ason Isbell was in a jubilant mood shortly after taking the stage at the Anaheim House of Blues' recently relocated new location. Now situated in a shopping strip called the GardenWalk, yet still close to the Disney theme parks, Isbell later humorously noted how the area is so clean. He even referred to it as a "tiny Toronto.'"
Although Isbell and the 400 Unit's set list wasn't all that different from the last time these Southern boys came through town, the talented singer/songwriter's obvious enthusiasm was one welcome differing factor.
Whether he was reaching back for songs from his old band Drive-By Truckers, exemplified by the moving "Decoration Day," or examining the life of a former lover, as he did with "The Life You Chose," Isbell just appeared to be loving every minute on stage tonight.
Isbell received the most audience enthusiasm during his performance on the sexually-charged "Cover Me Up," which he dedicated to his wife Amanda Shires, who was way on the opposite coast and probably freezing cold, or so said Isbell.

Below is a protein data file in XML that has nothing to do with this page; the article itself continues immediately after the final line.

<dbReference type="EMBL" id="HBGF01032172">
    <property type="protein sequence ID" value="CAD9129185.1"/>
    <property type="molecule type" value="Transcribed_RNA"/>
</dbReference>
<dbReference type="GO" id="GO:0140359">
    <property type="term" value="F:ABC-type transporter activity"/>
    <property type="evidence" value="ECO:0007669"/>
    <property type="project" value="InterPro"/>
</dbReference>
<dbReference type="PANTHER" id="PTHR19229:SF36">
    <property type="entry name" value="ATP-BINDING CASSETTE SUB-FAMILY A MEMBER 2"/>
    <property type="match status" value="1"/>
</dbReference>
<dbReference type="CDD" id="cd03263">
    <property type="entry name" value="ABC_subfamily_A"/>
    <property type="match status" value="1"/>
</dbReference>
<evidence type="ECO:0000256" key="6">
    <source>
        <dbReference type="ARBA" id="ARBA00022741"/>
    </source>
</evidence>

It sometimes takes a full-length Isbell concert to fully realize the astounding breadth of the man's work. He opened with "Stockholm," chockfull of all its homesickness, and later performed the equally home-desiring "Alabama Pines." His set also included the maturity of "Different Days" and unique spin on theology of "24 Frames." It leaves your head spinning, just considering how much he's accomplished in a relatively short career - so far.
Isbell doesn't rock as hard as many other so called "country artists" do, but with his skilled electric guitar work he nevertheless rocks. He's not particularly country, stylistically, but his voice is always quite twangy, and his storytelling skills place him right within the heart and soul of what make country music great.
Isbell is always the consummate professional live. However, on this night, in this sparkling new venue, his fresh-sounding performance easily equaled - and just may have surpassed -- the building's new club shine.